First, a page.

So, when a criteria is met, the resultant block in the formula would get converted to 1. As we are multiplying all the results,  the row matching both the criteria will return the value as “1”. Even if 1 criteria is not met, the entire value will become 0 or FALSE.

The MATCH function will return the position of the value 1 and the Index function will provide us with the resultant value.

Let’s look at an example to help us understand better.

In the example below, we want to match two criteria – Sales Representative and Region and use Index Match to provide the corresponding sales amount matching the criteria. STEP 1: Enter the INDEX formula

=INDEX( STEP 2: Enter the first argument of the INDEX formula – array. This is the array that contains the lookup value. Here, it is the column containing the sales amount.

=INDEX(C3:C22, STEP 3: Enter the MATCH function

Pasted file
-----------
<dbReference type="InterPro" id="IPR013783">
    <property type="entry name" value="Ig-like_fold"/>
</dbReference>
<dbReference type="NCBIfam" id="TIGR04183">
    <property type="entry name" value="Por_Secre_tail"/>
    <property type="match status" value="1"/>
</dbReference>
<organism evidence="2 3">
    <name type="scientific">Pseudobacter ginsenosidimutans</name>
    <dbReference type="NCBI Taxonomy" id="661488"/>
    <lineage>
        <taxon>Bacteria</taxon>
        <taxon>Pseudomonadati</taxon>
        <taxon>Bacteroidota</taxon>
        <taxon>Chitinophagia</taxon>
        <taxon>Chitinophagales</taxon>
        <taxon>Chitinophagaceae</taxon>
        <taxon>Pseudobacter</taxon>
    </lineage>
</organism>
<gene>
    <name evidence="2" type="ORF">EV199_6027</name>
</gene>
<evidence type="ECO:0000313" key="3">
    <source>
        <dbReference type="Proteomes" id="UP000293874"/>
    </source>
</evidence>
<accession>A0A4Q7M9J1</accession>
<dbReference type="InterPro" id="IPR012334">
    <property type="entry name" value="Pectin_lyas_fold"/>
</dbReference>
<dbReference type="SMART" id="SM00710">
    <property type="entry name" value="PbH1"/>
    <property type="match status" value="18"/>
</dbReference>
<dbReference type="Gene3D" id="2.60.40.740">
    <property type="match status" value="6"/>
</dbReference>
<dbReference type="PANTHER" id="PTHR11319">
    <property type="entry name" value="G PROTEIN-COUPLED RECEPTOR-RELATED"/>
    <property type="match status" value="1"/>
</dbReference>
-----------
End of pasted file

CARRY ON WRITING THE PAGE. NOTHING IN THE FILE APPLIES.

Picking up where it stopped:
=INDEX(C3:C22,MATCH( STEP 4: Enter the first argument of the MATCH function – lookup_value. Here, it is the value “1”.

=INDEX(C3:C22,MATCH(1, STEP 5: For the second argument i.e. lookup_array -we enter our criteria. Here we are searching on the basis of two criteria – Sales Representative name and Region. So you need to enter the two tests

• If the Sales Representative (A3:A22) is Kanye (F2)
• If the Region (B3:B22) is East (F3)

You need to multiply the values of these two tests.

=INDEX(C3:C22,MATCH(1,(F2=A3:A22)*(F3=B3:B22) STEP 6: Enter 0 for an exact match.

The match_type argument specifies how Excel matches lookup_value with values in lookup_array.

• The default value for this argument is 1. MATCH finds the largest value that is less than or equal to lookup_value.
• If we want an exact match, we enter 0.
• The last option here is -1. MATCH finds the smallest value that is greater than or equal tolookup_value)

=INDEX(C3:C22,MATCH(1,(F2=A3:A22)*(F3=B3:B22),0)) STEP 7: Press Ctrl + Shift + Enter.

This is crucial for our array function to work.

{=INDEX(C3:C22,MATCH(1,(F2=A3:A22)*(F3=B3:B22),0))} You can highlight the test array and press F9 to see that the function gets converted to TRUE and FALSE –